CTAM attendance up; panelists debate thick/thin set-tops
LOS ANGELES - Despite a slow economy and the travel fallout of 9/11, CTAM's annual Digital Conference enjoyed a small year-to-year rise in attendance here.
Bucking the trend tied to smaller and occasionally meager trade show and conference turn-outs, CTAM drew 1,259 attendees, compared to 1,200 in 2001.
While video-on-demand and its potential impact on digital growth was the conference's hottest topic (Discovery Networks, for example, unveiled plans for an on-demand service that taps the company's vast programming library), the long-standing "thick" versus "thin" digital set-top debate continued to brew during a session on Thursday afternoon.
Mark DePietro, vice president of marketing and systems engineering for Motorola Broadband's DigiCable unit, weighed the pros and cons associated with digital video recording (DVR) functionality.
Using a network DVR scenario with a legacy, "thin" box, DePietro noted that on the downside, such a system requires high bandwidth availability, can put a strain on available headend space and generally isn't designed to handle networked "whole home" DVR functions. On the upside, a networked DVR platform leverages existing VOD infrastructure, requires less aggregate storage and is more immune to disk crashes.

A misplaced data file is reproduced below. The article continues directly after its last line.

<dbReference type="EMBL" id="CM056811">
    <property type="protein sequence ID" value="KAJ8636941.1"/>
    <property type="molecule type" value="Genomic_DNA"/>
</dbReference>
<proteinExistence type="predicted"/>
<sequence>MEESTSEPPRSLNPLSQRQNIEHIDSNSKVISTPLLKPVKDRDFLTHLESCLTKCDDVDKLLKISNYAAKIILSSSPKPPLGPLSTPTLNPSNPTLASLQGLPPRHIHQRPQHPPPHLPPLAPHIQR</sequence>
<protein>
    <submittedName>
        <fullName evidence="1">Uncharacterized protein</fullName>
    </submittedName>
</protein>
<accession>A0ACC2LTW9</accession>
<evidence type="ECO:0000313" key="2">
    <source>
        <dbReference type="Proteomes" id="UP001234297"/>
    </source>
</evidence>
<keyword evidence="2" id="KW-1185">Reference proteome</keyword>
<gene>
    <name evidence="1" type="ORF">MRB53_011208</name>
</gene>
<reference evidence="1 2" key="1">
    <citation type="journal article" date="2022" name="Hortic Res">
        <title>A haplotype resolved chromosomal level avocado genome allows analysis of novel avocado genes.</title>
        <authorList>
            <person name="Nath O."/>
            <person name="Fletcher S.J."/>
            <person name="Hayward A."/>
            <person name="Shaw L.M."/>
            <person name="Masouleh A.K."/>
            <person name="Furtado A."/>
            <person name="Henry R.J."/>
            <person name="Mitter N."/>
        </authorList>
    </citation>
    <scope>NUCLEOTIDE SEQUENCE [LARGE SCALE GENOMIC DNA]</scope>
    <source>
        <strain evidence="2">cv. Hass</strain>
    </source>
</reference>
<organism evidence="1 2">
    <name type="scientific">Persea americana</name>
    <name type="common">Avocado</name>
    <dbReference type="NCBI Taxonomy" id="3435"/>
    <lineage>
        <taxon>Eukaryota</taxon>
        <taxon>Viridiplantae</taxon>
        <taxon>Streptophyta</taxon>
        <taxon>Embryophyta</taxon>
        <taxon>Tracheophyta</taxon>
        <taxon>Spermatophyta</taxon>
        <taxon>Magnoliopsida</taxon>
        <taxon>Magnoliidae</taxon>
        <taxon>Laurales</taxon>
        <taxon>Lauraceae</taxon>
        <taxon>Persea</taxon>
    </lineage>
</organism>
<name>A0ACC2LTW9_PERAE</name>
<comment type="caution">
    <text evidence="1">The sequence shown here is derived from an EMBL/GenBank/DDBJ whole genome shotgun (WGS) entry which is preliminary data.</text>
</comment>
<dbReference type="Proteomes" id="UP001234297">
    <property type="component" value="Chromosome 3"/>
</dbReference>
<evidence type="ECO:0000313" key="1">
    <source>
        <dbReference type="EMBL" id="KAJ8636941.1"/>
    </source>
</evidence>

Meanwhile, Cablevision Systems Corp. Director of New Media Projects Robert Rosentel argued whether the concept of a "thick" client actually exists. What matters most, he said, is that it's how the box is used, rather than how powerful it is, noting that it's literally impossible to build a box that satisfies the technical requirements for every application that might be offered in the future.
A "thin" box with high-speed connectivity, linked to services and applications on the network, is the most viable answer, Rosentel said, noting that upgrades could be downloaded to the set-top later.
"It's the only way to go, in my opinion," he said.